In his meeting with General Naravane, PM Oli said Nepal and India have a long-standing and special relationship and expressed hope that the present issues between the two countries will be resolved through dialogue. Oli’s foreign policy advisor Rajan Bhattarai tweeted, “The Prime Minister said that there was a tradition of conferring the status of honorary Maharathi on the respective army chiefs of the two countries. During the meeting, the PM expressed confidence that the issues between the two countries would be resolved through dialogue.” During the visit, General Naravane conveyed his gratitude for the honour bestowed upon him and also discussed measures to further enhance bilateral cooperation. India gifted medical equipment including X-ray machines, computed radiography systems, ICU ventilators, video endoscopy units and anesthesia machines for two field hospitals of Nepalese Army, plus additional ventilators to assist the Army fight Covid-19.
India and Nepal historically have symbiotic relations, great bonhomie between their armies and are traditionally sensitive to security and economic concerns of each other. The bedrock of military relations and military diplomacy rests on thousands of Nepalese serving in Indian Army. Nepal presently has some 1,28,000 Army veterans whose pension is paid by India. But the main hindrance in India-Nepal relations is China that is drawing Nepal deeper into its strategic sphere and wants to use Nepalese territory against India. Mao Zhedong had termed Nepal one of the five fingers of Tibet, calling latter the palm of China – implying China must annex the palm and its fingers. Whether Nepal’s Communist Party (NCP) has understood China’s true intentions is not know but China’s recent encroachment in Nepal’s with PLA and Chinese border police occupying Nepalese Territory at Limi Lapcha area of Namkha Gaupalika (rural municipality) of Humla Region, and calling it Chinese territory has jolted Nepal. To save face, Nepal has officially denied any encroachment but in June 2020, Nepal's Survey Department of Agriculture Ministry had claimed in its report that China encroached in 10 places which comprise nearly 33 hectares of Nepalese land and that China has also been diverting the flow of rivers to increase its territory.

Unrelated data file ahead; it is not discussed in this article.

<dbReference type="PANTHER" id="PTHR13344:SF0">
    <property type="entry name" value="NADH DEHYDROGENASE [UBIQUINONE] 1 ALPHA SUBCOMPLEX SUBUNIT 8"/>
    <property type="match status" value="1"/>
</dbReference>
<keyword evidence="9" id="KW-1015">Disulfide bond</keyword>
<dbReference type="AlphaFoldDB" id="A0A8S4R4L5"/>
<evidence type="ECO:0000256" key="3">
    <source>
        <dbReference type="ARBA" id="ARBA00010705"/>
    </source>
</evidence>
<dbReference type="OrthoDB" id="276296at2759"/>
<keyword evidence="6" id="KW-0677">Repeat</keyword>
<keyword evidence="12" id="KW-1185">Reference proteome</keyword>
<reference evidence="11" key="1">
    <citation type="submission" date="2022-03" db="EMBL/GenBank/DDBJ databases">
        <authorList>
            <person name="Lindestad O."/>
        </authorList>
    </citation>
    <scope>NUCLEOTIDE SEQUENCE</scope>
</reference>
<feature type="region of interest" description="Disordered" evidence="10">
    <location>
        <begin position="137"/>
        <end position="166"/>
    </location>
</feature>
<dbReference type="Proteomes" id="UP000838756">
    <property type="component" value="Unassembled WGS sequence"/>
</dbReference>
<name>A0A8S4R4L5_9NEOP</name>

Recent reports from Nepal indicate Oli may split the NCP signaling dissent is brewing though Oli and Pushpa Kamal Dahal alias Prachanda were both leaders in the China-sponsored Maoist insurgency that killed 19,000 Nepalese (1996-2005) and internally displaced 1,00,000-1,50,000. Following massacre of Nepal’s royal family in June 2001, China brought together Communist Party of Nepal (UML) and Communist Party of Nepal (Maoist Centre) to establish a government in Nepal, both factions having merged into the NCP. However, despite Chinese encroachment of Nepal’s territory, the Oli administration appears obdurate towards India with news that Nepal wants to conduct census in areas of Lipulekh, Limpiyadhura and Kalapani areas, which naturally India will not allow, these being part of India.
On October 21, 2020, Samant Kumar Goel, Director R&AW visited Nepal and met PM Oli. What transpired between the two is not known but Goel possibly discussed Pakistan-sponsored anti-India activities via Nepal and China’s forays in the region. General Naravane’s visit provides the springboard to reset India-Nepal relations. Indian Foreign Secretary Harsh Vardhan Shringla too is likely to visit Nepal in the near future. According to one report, Nepal’s new map showing Indian areas of Lipulekh, Limpiyadhura and Kalapani part of Nepal has been removed from school text books in Nepal, which if true is a good beginning. The ball to reset India-Nepal relations is in the court of Nepal’s communist regime.